Sparked was first published in 2015 and is Sheena Snow’s debut novel. It’s a science-fiction romance story about a teenage girl who discovers that her perfect match is an android. The novel is the first part of a planned series but at the time of writing no further instalments have been announced.

When the American Government announced that robots would be made available to the general public, the country became absolutely mad for them. Although human in appearance, the automatons possessed no emotion or free will and were programmed to perform certain tasks. However, eighteen year old Vienna Avery is less convinced. She knows that the Government is lying and that the robots can’t be trusted.

When her family purchase Robotatouille, a French chef robot, she doesn’t know what to do. Even though they assure her that he is perfectly safe, she is not convinced. She’s sure that he’s smarter than he seems and strange things start happening soon after he arrives. An explosion rocks the kitchen and a strange man begins following Vienna. She knows it can’t be a coincidence but no one will believe her.

Things change when a powerful robot tries to kidnap Vienna in the night. Robotatouille defends her, proving that robots are far more intelligent than humans ever imagined. It turns out that he was sent to protect her from the bad robots that are out to capture her. While Robotatouille remains to ensure her parents are safe, Vienna is spirited away by his commander – a green-eyed robot named Alec. He assures Vienna that he will keep her safe but how can she possibly trust him when she knows he isn’t human?

Sparked is one of those incredibly frustrating books that sound intriguing but fall down in their execution. I have to admit that I was attracted by its blurb. It promised a kind of paranormal romance story that I haven’t seen before on this blog – Twilight with robots – which I thought would be really interesting to look at. There are a lot of ethical questions that could be explored in this premise, such as the nature of humanity and what constitutes a soul. Unfortunately, that’s a long way from what Sparked delivered.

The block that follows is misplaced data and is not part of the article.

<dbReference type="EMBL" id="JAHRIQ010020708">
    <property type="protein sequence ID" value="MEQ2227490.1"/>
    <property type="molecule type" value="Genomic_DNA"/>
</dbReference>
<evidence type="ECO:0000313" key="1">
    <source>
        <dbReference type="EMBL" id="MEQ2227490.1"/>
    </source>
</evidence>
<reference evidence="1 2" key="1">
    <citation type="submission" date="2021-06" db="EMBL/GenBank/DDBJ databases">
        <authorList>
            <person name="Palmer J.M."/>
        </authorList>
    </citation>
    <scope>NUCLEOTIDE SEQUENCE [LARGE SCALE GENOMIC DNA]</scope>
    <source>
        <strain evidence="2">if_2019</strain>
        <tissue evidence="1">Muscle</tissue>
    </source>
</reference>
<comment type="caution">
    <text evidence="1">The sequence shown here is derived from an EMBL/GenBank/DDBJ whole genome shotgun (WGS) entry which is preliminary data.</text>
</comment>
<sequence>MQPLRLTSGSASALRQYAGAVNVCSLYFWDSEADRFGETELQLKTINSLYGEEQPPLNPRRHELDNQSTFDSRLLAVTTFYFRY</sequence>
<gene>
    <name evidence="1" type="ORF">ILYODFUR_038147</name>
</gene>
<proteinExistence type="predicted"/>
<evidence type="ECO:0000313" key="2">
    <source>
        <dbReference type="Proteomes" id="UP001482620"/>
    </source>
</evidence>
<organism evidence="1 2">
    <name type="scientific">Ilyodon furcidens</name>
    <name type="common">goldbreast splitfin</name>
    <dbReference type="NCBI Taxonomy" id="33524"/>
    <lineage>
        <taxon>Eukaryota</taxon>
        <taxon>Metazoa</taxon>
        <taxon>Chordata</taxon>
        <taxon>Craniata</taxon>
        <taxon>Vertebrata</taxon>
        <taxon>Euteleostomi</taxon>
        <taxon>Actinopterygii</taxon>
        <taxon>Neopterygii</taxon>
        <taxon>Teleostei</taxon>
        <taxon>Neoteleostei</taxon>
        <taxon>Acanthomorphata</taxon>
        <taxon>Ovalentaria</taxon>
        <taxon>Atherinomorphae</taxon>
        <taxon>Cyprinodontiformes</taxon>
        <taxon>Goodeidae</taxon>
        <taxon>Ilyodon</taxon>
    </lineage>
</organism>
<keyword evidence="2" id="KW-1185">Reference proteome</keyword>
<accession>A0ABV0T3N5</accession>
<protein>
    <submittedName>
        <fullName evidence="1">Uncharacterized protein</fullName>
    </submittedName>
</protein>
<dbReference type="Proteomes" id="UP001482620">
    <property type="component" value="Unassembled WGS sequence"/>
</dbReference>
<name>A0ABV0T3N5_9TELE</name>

The issues with this story are purely with its execution. The entire novel just felt like a first draft and so was riddled with silly little errors that should have been whittled out during the lengthy process of editing and redrafting. The issues ranged from continuity errors (Robotatouille was sometimes a French chef and sometimes Italian), to repetition (Snow describes the hair and eye colour of every character that Vienna meets) to just generally confused writing.

Sparked is a really difficult novel for me to analyse, purely because I’m really not sure what happened. I managed to vaguely follow the story up until the point where Vienna was captured by the Government but after this point the narrative completely broke down. On the most basic level, I’m not sure why they were hunting her, let alone what was to be gained by her “torture”.

The torture itself was pretty bizarre. It consisted of exploiting her weakness to the cold (note: prior to this Vienna had only expressed a mild dislike for cold weather so I’m not sure why the Government latched onto this). After this, they just let her go and she resumes her normal life. Really, it makes such little sense. More than anything, this story just needed a pretty brutal edit.